Abstract: Slide Presentations |

Causes of Early Death Following Lung Transplantation in Sarcoidosis FREE TO VIEW

Andrew F. Shorr, MD
Author and Funding Information

Walter Reed Army Medical Center, Washington, DC


Chest. 2003;124(4_MeetingAbstracts):114S. doi:10.1378/chest.124.4_MeetingAbstracts.114S
Text Size: A A A
Published online


PURPOSE:  Little is known about outcomes following lung transplantation (LT) in patients with sarcoidosis. Additionally, results from LT for other interstitial lung diseases may not be generalizable to patients with sarcoidosis. One focus of efforts to improve the results of LT is to decrease early post-LT mortality. In order to facilitate this, we investigated causes of death following LT for sarcoidosis.

METHODS:  We reviewed the records of all patients with sarcoidosis who underwent LT in the US between Jan. 1995 and Dec. 2000. The primary study endpoint was cause of death at 30 days post-LT. We compared causes of death among those with sarcoidosis to those who underwent LT for other diseases. Cause of death was grouped into one of six categories: graft failure, infection (e.g., pneumonia, bacteremia, sepsis, etc), cardiovascular, pulmonary, cerebrovascular, or other. Reports as to cause of death were based on information provided by each LT center. One investigator evaluated each death that was initially classified as “other.” If appropriate, it was reclassified into an alternative category.

RESULTS:  During the study period, 4721 LTs were performed of which 133 (2.8%) were for sarcoidosis. Unadjusted 30-day mortality rates were higher among those with sarcoidosis (17% vs 9%, p<0.0002). The most common cause of death among sarcoidosis patients was graft failure 39.1% (vs. 28.5%, p <0.001). Of patients who died, persons with sarcoidosis were 2.70 (95% CI: 1.34–5.45) times more likely to succumb from graft failure. Infections were responsible for few deaths in those with sarcoidosis (8.7% vs 22.1% of other LT recipients, p<0.001).CONCLUSIONS: Patients with sarcoidosis face significant short-term mortality after LT. Graft failure is a major barrier to improving survival. Reasons for the differential impact of graft failure in sarcoidosis are unclear.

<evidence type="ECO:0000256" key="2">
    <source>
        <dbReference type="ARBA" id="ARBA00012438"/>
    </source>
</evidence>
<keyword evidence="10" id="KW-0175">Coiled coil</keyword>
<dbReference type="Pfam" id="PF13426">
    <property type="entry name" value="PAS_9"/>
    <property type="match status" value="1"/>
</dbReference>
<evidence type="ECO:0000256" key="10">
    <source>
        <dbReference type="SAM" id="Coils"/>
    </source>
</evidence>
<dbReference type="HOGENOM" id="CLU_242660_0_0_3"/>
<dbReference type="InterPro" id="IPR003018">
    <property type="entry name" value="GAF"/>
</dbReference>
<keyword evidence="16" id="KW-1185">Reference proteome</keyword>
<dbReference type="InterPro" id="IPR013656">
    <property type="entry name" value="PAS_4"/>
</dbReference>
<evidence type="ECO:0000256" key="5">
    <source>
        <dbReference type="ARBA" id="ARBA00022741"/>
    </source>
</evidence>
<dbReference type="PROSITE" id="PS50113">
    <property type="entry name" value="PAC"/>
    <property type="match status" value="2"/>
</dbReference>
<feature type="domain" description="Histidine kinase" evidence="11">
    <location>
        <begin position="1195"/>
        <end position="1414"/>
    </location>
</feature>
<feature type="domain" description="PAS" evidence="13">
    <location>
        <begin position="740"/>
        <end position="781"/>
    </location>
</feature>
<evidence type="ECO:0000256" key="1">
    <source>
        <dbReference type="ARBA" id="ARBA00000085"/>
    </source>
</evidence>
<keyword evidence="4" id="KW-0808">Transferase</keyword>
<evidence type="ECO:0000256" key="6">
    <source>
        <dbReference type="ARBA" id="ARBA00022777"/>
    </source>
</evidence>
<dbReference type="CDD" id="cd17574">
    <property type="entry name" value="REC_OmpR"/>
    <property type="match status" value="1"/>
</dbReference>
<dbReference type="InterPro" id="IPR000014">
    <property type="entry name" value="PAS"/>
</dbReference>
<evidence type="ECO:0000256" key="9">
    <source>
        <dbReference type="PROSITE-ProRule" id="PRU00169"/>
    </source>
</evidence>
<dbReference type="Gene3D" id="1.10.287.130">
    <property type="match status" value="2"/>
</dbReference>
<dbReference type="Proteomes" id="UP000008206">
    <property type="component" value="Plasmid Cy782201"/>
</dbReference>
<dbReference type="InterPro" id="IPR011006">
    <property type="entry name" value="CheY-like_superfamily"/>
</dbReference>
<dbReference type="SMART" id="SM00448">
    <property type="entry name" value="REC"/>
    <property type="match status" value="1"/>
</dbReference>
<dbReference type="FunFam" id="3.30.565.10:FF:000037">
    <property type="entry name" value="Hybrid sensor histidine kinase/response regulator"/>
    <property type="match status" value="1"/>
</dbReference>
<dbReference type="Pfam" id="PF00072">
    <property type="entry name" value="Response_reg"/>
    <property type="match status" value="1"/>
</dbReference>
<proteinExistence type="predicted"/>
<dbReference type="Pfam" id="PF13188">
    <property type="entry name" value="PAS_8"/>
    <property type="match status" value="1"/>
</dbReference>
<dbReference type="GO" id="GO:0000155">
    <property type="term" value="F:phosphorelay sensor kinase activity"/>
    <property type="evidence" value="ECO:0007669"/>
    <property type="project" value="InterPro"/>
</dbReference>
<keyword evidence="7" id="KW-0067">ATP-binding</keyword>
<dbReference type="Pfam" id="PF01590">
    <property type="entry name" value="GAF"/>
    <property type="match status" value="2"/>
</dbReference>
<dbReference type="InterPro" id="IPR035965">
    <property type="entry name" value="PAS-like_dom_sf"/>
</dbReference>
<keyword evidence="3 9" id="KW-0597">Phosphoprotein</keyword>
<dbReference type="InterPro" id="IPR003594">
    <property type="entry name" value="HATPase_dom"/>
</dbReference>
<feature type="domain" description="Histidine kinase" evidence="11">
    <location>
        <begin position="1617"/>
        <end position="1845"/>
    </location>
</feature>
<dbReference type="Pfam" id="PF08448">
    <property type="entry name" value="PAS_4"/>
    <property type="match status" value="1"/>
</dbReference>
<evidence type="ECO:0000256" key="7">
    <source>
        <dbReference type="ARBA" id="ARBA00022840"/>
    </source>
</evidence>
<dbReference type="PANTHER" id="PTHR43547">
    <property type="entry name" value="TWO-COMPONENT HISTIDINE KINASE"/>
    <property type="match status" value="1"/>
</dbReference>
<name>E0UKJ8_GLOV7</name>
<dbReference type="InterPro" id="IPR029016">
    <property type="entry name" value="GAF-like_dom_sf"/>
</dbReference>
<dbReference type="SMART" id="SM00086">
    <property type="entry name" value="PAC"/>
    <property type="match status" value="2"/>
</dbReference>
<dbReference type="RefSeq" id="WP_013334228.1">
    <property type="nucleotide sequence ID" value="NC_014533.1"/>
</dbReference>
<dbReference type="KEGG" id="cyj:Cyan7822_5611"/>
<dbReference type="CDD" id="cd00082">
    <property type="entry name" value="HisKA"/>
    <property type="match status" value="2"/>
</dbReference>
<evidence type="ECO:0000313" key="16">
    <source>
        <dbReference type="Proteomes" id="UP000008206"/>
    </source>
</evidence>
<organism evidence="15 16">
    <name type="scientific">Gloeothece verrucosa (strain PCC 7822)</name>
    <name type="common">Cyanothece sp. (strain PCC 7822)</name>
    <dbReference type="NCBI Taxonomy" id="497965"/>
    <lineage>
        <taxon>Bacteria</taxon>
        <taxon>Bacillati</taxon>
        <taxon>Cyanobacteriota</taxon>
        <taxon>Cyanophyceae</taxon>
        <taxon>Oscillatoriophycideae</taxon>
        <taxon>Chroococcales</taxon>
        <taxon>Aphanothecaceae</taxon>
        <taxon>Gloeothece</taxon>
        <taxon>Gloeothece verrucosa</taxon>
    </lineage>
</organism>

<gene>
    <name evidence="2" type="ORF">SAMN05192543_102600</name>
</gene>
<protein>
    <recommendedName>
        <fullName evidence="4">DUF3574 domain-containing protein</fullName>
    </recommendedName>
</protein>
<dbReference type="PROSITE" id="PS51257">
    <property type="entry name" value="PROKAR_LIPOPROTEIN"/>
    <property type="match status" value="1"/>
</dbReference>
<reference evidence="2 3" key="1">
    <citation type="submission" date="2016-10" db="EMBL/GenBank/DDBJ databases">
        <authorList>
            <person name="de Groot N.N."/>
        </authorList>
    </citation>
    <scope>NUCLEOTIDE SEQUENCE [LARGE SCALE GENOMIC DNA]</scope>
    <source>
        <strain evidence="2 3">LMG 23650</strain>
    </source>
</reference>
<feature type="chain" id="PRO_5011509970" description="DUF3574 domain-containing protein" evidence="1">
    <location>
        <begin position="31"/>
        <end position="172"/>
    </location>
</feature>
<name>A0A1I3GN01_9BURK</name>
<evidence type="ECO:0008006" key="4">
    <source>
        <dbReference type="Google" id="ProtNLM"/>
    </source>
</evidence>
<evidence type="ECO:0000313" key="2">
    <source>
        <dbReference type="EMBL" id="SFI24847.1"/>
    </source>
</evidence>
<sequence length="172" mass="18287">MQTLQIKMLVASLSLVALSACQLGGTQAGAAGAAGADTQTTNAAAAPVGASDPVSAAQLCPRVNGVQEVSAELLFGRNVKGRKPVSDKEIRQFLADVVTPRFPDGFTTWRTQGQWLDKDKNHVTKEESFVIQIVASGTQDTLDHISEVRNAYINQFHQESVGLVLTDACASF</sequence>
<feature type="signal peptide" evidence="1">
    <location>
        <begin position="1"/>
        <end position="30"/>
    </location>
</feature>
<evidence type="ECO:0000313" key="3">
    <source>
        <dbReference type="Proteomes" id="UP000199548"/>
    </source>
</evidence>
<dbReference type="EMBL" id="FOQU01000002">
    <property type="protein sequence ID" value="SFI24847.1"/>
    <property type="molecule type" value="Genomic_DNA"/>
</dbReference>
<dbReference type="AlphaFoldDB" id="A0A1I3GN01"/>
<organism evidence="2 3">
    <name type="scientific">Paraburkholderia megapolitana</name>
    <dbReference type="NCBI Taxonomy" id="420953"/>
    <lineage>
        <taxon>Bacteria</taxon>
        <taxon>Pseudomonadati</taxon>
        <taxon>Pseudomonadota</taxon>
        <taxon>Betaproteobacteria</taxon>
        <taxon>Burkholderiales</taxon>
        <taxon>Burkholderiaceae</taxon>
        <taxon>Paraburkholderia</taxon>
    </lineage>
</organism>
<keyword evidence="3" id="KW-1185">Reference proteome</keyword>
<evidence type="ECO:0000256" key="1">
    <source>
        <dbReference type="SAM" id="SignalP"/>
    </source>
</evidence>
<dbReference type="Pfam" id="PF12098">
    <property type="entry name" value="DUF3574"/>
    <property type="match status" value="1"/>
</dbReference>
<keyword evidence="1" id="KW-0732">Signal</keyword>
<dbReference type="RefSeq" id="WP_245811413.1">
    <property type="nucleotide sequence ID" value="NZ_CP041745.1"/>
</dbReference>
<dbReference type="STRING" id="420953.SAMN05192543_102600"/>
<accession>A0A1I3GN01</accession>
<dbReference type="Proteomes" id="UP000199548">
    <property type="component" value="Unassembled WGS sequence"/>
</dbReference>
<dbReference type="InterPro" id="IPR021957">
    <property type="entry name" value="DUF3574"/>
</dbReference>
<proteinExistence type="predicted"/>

CLINICAL IMPLICATIONS:  Efforts to improve survival after LT for sarcoidosis should focus on prevention and early identification of graft failure.

DISCLOSURE:  A.F. Shorr, None.

Tuesday, October 28, 2003

12:30 PM - 2:00 PM




Citing articles are presented as examples only. In non-demo SCM6 implementation, integration with CrossRef’s "Cited By" API will populate this tab (http://www.crossref.org/citedby.html).

Some tools below are only available to our subscribers or users with an online account.

Related Content

Customize your page view by dragging & repositioning the boxes below.

Find Similar Articles
CHEST Journal Articles
PubMed Articles
  • CHEST Journal
    Print ISSN: 0012-3692
    Online ISSN: 1931-3543